Better Protection By Design

Design patents protect the aesthetic appearance of a product (or a part of a product). They are relatively easy and inexpensive to get, but are they worthwhile?

A design patent is a patent, meaning while the application is pending (typically about 20 months) the applicant can mark the product “patent pending,” and after the patent issues “patented.”  The design patent allows its owner to sue competitors for making, using, selling, or importing a product that is substantially the same as the patented design.  Substantially the same does not mean identical, and if the patent owner can show  the resemblance is such as to deceive such an observer and sufficient to induce him to purchase one supposing it to be the other, he or she has proven infringement.

A patent owner is usually entitled to an award of its lost profits, but no less than a reasonable royalty, however there is an alternative remedy for design patent infringement: the infringer’s profits. Moreover, this is the profit on the entire product.  Thus Apple was awarded Samsung’s entire profits on the phones found to infringe Applies design patents on the iPhone shell, not just the profits attributable to the shells (which were not sold separately).

Finally, a fifteen year design patent can be a stepping stone to perpetual trade dress protection, providing a period of exclusive use of the design needed to establish that the design has acquired “secondary meaning” and has become a protectable trade dress.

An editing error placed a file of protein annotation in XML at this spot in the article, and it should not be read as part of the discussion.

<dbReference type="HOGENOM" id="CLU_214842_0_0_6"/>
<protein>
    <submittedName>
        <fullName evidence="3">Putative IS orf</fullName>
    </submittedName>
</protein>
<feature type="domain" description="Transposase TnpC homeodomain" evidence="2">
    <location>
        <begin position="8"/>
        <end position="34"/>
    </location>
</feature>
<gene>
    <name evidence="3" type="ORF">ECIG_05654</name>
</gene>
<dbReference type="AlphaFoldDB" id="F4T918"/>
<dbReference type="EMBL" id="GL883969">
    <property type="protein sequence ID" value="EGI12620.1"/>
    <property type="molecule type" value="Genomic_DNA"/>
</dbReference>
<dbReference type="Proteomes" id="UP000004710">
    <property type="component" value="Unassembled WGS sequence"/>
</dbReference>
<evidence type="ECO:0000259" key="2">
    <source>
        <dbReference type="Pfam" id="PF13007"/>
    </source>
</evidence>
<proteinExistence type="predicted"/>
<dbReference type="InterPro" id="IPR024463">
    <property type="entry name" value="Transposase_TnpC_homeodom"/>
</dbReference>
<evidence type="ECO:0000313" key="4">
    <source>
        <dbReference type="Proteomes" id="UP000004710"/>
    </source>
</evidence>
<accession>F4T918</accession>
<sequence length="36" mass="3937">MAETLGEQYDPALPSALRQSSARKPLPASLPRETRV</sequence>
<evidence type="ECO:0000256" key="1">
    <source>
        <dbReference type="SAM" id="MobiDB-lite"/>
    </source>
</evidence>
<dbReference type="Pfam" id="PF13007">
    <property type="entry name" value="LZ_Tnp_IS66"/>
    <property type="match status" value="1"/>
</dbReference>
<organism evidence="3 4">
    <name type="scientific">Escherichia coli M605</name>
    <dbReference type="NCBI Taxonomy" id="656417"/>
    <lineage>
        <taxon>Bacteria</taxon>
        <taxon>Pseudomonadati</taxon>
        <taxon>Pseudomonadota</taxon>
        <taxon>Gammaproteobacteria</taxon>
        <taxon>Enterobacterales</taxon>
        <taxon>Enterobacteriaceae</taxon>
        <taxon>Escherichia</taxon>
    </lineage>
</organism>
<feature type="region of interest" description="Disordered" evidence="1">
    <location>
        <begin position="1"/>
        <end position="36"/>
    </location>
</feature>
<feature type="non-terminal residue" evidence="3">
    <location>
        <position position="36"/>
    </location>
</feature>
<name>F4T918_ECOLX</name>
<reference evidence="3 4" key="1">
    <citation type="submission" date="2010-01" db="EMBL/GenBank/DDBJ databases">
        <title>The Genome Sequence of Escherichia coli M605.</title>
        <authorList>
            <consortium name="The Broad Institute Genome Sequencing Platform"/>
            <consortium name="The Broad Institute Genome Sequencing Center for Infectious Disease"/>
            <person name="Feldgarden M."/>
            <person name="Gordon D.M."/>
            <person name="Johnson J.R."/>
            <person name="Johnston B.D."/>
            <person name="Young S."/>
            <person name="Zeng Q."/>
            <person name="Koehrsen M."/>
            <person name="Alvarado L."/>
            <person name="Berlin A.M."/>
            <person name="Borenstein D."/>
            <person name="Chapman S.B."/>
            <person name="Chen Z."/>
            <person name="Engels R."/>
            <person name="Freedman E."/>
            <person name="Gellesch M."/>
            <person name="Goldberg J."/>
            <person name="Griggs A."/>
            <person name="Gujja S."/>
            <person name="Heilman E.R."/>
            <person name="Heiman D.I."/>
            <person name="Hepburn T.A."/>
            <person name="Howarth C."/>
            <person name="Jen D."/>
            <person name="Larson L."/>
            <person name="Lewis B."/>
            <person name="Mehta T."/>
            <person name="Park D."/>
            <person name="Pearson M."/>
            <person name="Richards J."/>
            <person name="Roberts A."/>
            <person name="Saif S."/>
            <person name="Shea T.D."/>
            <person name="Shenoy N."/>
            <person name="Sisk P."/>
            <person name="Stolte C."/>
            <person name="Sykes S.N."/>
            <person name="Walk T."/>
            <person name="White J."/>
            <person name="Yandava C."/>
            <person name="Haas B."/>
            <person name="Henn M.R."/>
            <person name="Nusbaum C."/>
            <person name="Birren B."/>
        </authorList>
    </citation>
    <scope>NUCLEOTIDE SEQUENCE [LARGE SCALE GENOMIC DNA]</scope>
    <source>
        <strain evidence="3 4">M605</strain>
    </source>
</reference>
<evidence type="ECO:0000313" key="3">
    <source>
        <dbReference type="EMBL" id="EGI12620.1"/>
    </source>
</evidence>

If a design patent makes sense in the United States, what about foreign protection.  Interestingly, while design patents are reasonably popular in the US, with more than 35,000 applications filed last year, design patents are even more popular in Asia,.  More than half a million design patent applications were filed in China last year (sixteen times as many as filed in the US), more than 65,000 were filed in South Korea, (nearly twice as many as filed n the US),and nearly 30,000 were filed in Japan (almost tying US filings):

  1. China (564555)
  2. S. Korea (64574)
  3. United States (35378)
  4. Japan (19738)
  5. EC (25745)
  6. Turkey (10251)
  7. India (9309)
  8. Iran (8864)
  9. Germany (7392)
  10. Australia (6597)
  11. Brazil (6590)
  12. Canada (5767)
  13. Russia (5184)
  14. UK (5084)
  15. France (4782)

Perhaps of more interest to US businesses is which countries are most popular with non-residents:

  1. China
  2. US
  3. EC
  4. Canada
  5. Japan
  6. Australia
  7. S. Korea
  8. India
  9. Russia
  10. Brazil

and in particular which countries are most popular with other U.S. filers:

  1. China
  2. Canada
  3. EC
  4. Australia
  5. Japan
  6. Brazil
  7. Mexico
  8. S. Korea
  9. India
  10. Russia

Design patents help round out an IP portfolio, but domestically, and abroad.